The men sang, and then the women. The men sang, and then the women sang, danced, and drummed. The men sang–sang their joy over their deliverance, sang their yearning for a more perfect redemption–but something was lacking. Something that only a woman’s song could complete.
Feeling And Faith
Miriam, the elder sister of Moshe and Aharon, presided over the female encore to the Song at the Sea. Miriam–whose name means “bitterness”; at the time of her birth, the people of Israel entered the harshest phase of the Egyptian exile. Miriam–who, when the infant Moshe was placed in a basket at the banks of the Nile, “stood watch from afar, to see what would become of him” (Sh’mos 2:4).
For it was Miriam, with her deep well of feminine feeling, who truly experienced the bitterness of galus, of exile and persecution. And it was Miriam, with her woman’s capacity for endurance, perseverance, and hope, who stood a lonely watch over the tender, fledging life in a basket at the edge of a mammoth river; whose vigilance over what would become of him and his mission to bring redemption to her people never faltered.
The image of the young woman standing watch in the thicket of rushes at the edge of the Nile, the hope of redemption persevering against the bitterness of galus in her heart, evokes the image of another matriarch watching over her children–Rochel. As the prophet Yirmiyah describes it, it is Rochel who, in her lonely grave on the road from Bethlehem to Jerusalem, weeps over her children’s suffering in galus. It is she, more than the patriarchs or male leaders of Israel, who feels the depth of our pain; it is her intervention before Gâ€‘d, after theirs has failed, which brings the redemption.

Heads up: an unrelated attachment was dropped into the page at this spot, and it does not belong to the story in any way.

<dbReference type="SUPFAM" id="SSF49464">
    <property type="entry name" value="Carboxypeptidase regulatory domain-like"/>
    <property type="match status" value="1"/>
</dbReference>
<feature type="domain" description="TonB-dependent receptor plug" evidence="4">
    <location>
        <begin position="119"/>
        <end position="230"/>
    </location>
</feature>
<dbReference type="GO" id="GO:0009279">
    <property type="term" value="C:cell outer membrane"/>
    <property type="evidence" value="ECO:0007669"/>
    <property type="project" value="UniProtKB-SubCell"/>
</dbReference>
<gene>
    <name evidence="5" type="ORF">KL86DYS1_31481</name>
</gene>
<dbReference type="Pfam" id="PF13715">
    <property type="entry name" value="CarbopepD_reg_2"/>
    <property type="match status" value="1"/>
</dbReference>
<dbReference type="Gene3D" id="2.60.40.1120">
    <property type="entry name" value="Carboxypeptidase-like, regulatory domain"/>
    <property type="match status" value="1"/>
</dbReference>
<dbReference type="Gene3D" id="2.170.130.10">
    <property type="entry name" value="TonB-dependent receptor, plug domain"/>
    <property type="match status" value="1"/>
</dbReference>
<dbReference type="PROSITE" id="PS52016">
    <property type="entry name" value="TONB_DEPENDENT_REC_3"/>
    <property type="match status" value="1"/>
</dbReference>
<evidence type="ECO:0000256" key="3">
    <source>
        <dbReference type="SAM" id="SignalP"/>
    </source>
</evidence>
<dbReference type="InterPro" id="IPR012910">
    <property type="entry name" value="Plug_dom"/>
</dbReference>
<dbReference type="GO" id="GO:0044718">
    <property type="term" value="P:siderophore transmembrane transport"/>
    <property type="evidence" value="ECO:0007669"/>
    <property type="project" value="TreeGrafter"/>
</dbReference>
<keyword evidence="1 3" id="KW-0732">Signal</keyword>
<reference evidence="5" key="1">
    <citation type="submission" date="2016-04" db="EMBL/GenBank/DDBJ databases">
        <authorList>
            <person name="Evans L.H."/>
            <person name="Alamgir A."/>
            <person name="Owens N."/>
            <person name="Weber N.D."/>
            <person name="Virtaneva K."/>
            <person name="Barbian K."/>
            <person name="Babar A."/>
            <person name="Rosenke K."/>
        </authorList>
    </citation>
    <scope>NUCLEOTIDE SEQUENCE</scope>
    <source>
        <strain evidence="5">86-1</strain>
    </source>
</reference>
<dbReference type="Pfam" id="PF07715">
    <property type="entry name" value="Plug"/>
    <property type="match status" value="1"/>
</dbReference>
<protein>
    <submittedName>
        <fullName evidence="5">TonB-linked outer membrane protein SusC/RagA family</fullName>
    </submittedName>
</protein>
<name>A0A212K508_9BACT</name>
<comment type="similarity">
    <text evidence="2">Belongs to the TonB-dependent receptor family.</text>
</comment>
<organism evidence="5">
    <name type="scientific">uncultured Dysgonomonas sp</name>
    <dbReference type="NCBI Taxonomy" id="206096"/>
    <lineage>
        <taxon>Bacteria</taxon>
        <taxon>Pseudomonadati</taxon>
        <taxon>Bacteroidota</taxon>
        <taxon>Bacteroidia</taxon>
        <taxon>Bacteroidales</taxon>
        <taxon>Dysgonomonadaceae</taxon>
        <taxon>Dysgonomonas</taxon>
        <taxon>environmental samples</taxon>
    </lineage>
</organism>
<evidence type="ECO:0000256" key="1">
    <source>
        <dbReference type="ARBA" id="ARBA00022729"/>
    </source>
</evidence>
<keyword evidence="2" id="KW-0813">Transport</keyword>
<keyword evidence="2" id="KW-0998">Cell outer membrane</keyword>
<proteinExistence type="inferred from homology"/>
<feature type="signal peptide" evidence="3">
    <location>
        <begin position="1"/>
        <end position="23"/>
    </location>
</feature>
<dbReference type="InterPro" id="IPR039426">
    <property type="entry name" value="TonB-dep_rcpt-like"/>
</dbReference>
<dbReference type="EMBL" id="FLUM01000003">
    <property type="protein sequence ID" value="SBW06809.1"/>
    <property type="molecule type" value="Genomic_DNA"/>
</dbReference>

Miriam and her chorus brought to the Song at the Sea the intensity of feeling and depth of faith unique to womankind. Their experience of the bitterness of galus had been far more intense than that of the menfolk, yet their faith had been stronger and more enduring. So their yearning for redemption had been that much more poignant, as was their joy over its realization and their striving towards its greater fulfillment.
Rabbi Isaac Luria, the great Kabbalist, writes that the last generation before the coming of Mashiach is the reincarnation of the generation of the Exodus.
Today, as we stand at the threshold of the ultimate redemption, it is once again the women whose song is the most poignant, whose tambourine is the most hopeful, whose dance is the most joyous. Today, as then, the redemption will be realized in the merit of righteous women. Today, as then, the woman’s yearning for Mashiach–a yearning which runs deeper than that of the man, and inspires and uplifts it–forms the dominant strain in the melody of redemption.Â v
Based on the teachings of the Lubavitcher Rebbe, Rabbi Menachem Mendel Schneerson, zt’l; adapted by Yanki Tauber. Courtesy of MeaningfulLife.com via Chabad.org. Find more Torah articles for the whole family at www.chabad.org/parshah.